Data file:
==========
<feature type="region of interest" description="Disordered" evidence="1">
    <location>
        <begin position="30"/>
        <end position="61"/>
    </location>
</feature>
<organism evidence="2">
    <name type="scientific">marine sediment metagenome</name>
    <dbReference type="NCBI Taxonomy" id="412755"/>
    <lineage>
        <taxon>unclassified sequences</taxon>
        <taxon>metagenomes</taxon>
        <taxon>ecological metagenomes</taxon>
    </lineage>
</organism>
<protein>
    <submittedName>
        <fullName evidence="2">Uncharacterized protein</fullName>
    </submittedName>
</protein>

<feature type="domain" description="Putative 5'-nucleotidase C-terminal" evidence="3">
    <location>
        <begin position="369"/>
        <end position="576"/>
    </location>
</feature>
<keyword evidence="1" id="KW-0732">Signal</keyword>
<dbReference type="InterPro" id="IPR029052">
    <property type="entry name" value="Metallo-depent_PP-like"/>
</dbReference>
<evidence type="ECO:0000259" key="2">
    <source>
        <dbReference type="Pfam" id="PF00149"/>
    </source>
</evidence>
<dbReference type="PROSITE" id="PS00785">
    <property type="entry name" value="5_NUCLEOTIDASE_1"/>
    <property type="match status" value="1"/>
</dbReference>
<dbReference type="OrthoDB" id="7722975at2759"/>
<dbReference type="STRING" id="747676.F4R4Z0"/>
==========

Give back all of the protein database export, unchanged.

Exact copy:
<feature type="region of interest" description="Disordered" evidence="1">
    <location>
        <begin position="30"/>
        <end position="61"/>
    </location>
</feature>
<organism evidence="2">
    <name type="scientific">marine sediment metagenome</name>
    <dbReference type="NCBI Taxonomy" id="412755"/>
    <lineage>
        <taxon>unclassified sequences</taxon>
        <taxon>metagenomes</taxon>
        <taxon>ecological metagenomes</taxon>
    </lineage>
</organism>
<protein>
    <submittedName>
        <fullName evidence="2">Uncharacterized protein</fullName>
    </submittedName>
</protein>

<feature type="domain" description="Putative 5'-nucleotidase C-terminal" evidence="3">
    <location>
        <begin position="369"/>
        <end position="576"/>
    </location>
</feature>
<keyword evidence="1" id="KW-0732">Signal</keyword>
<dbReference type="InterPro" id="IPR029052">
    <property type="entry name" value="Metallo-depent_PP-like"/>
</dbReference>
<evidence type="ECO:0000259" key="2">
    <source>
        <dbReference type="Pfam" id="PF00149"/>
    </source>
</evidence>
<dbReference type="PROSITE" id="PS00785">
    <property type="entry name" value="5_NUCLEOTIDASE_1"/>
    <property type="match status" value="1"/>
</dbReference>
<dbReference type="OrthoDB" id="7722975at2759"/>
<dbReference type="STRING" id="747676.F4R4Z0"/>